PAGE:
I'll use this post here to update my progress throughout the year, listing the books I've read and reviewed under each continent, with links to the reviews I write both here on Crime Watch or elsewhere online. I'll also list the books on my bookshelf that I intend to read for each continent to complete the challenge, complete with current status. I'm fortunate that although I've only been in the UK for a few months, and have left more than 500 books on my TBR bookshelf/storage locker in New Zealand, that I've already acquired more than 60-70 books here in the UK, from a wide range of countries and author nationalities. So trying a new author or country/continent is as easy as walking over to my bookshelf (or digging through the packing boxes, as I've just moved house).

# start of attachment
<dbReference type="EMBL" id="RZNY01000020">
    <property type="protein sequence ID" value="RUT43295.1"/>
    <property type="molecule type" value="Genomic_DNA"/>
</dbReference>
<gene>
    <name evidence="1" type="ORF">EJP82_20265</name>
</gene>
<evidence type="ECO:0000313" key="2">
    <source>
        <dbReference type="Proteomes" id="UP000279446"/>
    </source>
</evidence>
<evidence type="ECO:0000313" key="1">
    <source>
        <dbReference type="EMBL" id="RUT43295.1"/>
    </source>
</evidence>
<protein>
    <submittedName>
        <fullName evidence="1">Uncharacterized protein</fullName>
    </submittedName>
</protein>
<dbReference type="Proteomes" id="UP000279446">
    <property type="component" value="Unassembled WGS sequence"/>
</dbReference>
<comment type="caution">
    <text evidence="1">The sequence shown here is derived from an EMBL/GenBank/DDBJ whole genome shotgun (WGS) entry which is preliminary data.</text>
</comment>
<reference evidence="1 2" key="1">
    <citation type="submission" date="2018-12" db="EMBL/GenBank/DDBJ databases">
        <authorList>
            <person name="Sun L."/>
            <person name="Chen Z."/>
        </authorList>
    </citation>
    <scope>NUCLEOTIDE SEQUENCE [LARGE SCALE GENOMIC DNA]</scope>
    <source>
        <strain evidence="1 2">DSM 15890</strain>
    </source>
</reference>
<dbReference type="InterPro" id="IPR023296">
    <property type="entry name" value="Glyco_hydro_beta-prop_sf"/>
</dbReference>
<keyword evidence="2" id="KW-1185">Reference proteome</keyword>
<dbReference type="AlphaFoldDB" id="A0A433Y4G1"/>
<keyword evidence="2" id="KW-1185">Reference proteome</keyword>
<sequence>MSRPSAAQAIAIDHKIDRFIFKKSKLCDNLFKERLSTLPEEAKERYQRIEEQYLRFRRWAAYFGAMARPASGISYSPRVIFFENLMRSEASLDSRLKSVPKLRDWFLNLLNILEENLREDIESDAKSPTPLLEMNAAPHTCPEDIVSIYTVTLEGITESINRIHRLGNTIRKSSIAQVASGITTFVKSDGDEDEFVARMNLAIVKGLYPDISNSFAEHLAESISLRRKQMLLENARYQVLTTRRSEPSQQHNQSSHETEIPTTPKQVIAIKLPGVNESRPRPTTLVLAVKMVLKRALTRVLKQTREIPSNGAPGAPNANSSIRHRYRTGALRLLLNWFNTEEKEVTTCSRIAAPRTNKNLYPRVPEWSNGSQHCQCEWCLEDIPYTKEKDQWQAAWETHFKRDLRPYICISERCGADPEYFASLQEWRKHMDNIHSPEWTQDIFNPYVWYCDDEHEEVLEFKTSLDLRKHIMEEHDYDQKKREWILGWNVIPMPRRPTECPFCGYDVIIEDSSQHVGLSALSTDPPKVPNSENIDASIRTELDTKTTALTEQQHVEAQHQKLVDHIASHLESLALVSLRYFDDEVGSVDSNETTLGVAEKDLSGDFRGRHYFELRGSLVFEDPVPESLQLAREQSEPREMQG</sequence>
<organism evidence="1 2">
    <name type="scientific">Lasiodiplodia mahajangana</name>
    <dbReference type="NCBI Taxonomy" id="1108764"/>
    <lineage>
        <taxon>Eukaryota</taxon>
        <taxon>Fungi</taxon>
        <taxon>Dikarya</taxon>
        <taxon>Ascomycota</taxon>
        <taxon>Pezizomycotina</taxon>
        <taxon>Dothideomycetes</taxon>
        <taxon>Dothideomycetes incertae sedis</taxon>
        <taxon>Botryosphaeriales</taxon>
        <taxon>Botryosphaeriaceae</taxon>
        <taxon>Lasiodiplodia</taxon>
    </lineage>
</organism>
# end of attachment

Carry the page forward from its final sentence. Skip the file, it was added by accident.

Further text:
Participants can chose some parameters for themselves, beyond the one, two, or three books per continent requirement. In my case, I will focus on crime fiction for this challenge (though I will read other books this year), and I will generally list books by the setting first, while also seeking to read as many author nationalities as possible too - ie I will see if I can tick off the challenge on both fronts. I'll also go for books at least partially set in exotic/unusual places, although I will list them by their main setting first.

I am also restricting myself to books read after 1 January 2015, and not including books I read late last year but haven't reviewed until 2015 (which would have been helpful, ticking off several countries quickly).

Here's my progress so far, as of 21 February 2015.